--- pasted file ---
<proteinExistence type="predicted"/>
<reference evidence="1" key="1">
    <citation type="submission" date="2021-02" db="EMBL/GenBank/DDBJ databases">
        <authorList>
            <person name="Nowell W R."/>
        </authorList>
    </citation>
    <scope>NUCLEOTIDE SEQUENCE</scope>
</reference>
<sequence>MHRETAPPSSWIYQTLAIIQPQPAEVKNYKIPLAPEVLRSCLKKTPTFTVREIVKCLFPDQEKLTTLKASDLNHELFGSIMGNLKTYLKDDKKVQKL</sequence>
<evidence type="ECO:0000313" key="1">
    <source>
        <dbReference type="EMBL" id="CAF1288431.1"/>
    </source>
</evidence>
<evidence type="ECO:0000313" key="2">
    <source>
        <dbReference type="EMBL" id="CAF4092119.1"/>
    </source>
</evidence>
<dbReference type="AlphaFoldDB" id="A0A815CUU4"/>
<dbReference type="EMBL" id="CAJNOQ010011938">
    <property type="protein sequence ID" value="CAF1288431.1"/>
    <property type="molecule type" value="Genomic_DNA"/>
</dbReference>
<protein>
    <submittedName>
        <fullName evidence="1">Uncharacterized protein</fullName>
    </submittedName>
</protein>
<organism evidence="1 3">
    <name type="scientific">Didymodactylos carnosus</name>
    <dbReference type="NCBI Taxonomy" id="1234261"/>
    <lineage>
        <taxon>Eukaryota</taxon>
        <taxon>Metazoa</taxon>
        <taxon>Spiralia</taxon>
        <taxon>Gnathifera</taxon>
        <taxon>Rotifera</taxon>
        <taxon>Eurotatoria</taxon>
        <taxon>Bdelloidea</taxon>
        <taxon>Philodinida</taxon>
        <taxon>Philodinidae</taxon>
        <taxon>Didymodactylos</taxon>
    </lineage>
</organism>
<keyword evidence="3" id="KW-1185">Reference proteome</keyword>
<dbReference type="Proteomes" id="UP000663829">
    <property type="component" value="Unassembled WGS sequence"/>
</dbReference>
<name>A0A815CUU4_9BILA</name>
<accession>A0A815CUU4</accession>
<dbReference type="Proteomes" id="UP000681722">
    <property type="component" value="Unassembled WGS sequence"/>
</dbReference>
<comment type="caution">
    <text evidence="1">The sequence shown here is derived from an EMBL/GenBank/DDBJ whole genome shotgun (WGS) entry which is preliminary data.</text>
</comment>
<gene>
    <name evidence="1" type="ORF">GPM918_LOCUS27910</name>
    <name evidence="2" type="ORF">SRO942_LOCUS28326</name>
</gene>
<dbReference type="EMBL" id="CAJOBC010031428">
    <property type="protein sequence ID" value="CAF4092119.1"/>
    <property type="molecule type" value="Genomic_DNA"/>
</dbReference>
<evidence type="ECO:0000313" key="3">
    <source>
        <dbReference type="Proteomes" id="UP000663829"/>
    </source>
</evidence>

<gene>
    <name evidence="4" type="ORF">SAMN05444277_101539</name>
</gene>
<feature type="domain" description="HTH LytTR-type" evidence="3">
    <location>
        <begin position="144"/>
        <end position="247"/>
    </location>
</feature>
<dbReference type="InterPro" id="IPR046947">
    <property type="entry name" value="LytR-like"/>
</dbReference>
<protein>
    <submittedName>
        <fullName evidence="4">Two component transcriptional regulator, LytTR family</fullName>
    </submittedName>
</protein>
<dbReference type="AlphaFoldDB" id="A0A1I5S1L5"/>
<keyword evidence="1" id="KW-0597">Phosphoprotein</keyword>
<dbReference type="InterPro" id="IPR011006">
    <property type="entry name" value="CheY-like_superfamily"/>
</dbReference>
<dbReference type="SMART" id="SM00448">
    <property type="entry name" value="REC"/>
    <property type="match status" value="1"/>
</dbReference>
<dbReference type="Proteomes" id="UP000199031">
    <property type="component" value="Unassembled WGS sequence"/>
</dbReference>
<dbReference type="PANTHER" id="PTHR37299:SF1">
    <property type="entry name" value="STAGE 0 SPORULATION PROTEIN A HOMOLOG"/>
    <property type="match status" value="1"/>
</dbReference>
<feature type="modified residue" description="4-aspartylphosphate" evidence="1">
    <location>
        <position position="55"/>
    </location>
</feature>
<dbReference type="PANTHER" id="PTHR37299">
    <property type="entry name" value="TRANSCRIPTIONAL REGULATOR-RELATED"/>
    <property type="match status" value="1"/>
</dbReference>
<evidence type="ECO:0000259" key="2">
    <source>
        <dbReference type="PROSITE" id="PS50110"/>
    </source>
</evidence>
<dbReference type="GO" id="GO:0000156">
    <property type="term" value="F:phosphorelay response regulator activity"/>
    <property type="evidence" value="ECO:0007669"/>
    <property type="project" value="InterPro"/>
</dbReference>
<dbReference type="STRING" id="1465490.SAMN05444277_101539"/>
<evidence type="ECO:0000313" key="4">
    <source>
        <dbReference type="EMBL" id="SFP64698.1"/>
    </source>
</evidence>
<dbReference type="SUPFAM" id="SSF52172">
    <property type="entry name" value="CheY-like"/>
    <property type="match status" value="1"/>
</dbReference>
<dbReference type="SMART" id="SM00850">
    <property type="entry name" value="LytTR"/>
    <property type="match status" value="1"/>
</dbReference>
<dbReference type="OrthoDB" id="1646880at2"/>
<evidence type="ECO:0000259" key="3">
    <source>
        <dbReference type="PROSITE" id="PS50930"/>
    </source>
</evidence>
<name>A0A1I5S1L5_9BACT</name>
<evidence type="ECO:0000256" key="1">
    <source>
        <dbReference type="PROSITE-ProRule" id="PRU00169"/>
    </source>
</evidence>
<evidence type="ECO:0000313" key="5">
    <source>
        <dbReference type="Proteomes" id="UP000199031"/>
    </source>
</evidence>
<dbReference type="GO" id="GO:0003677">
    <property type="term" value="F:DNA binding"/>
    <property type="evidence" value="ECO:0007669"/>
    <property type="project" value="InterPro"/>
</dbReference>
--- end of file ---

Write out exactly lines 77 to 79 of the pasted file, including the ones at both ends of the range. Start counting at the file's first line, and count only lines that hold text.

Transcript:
        <begin position="144"/>
        <end position="247"/>
    </location>